As a manager, administrator, or executive, you often have piles of paperwork to contend with. Even if your company is paperless, the electronic images can be difficult to handle if there isn’t a clear filing system in place. Use these lists to organize and maintain employee files.
An employee’s personnel file should include records related to employment, such as:
- Employment application, resume, and college transcripts.
- Completed New Hire Packet, minus the I-9 and EEOC information
- Signed Handbook Acknowledgement Form and job description
- Promotion, demotion, transfer, layoff, rates of pay, other forms of compensation and education and training records.
- Letters of recognition, disciplinary notices, and performance evaluations.
- Test documents used by an employer to make an employment decision.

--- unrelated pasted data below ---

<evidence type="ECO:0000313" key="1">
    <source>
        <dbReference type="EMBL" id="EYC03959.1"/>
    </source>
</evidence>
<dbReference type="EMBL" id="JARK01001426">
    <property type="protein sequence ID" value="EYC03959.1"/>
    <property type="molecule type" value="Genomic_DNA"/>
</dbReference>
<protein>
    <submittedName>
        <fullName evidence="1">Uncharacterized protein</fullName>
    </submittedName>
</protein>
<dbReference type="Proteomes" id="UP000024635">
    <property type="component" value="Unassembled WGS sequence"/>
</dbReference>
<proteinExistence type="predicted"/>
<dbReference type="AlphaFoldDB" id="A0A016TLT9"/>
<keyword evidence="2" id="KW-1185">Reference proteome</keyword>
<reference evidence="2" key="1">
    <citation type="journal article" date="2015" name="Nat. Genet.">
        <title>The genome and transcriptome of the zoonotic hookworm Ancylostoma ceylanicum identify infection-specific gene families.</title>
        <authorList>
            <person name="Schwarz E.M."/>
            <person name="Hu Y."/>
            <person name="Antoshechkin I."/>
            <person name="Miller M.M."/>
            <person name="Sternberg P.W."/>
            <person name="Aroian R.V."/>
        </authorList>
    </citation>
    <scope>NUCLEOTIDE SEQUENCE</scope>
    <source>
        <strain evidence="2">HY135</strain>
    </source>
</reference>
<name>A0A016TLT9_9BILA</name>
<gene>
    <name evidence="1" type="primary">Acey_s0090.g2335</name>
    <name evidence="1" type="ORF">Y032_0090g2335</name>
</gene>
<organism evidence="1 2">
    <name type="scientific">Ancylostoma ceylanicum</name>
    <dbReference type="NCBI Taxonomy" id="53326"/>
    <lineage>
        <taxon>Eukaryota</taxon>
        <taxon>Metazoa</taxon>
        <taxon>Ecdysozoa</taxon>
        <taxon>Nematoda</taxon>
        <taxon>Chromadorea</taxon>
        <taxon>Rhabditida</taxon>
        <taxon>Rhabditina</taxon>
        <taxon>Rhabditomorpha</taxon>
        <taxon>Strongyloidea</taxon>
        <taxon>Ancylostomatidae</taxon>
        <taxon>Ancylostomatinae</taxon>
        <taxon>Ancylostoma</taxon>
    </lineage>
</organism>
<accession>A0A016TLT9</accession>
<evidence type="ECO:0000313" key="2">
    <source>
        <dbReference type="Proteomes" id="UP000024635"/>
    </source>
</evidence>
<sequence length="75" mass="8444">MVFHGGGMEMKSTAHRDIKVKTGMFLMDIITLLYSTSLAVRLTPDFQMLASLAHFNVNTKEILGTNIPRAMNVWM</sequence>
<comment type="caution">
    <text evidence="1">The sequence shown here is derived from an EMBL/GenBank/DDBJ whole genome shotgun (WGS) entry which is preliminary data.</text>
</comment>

- Exit interviews.
- Termination records.
There are some protected documents that should always be maintained in separate, protected files. They often include confidential information that could put the employee in a protected class and therefore should not be considered in his or her general employment. These include:
- Medical Records—the American with Disabilities Act requires employers to keep all medical records separate.
- EEOC-To minimize claims of discrimination, separate documents that identify an individual's race, sex, disability, or veteran status
- Immigration (I-9) Forms—It is recommended that all I9 forms are maintained/stored together in an easily accessible place, chronologically by year. This method reduces the opportunity for an auditor to investigate unrelated information should they be stored together with other employee information.
- Safety Training Records—Keeping this information separate will protect the employer from an OSHA auditor investigating other information in the personnel file.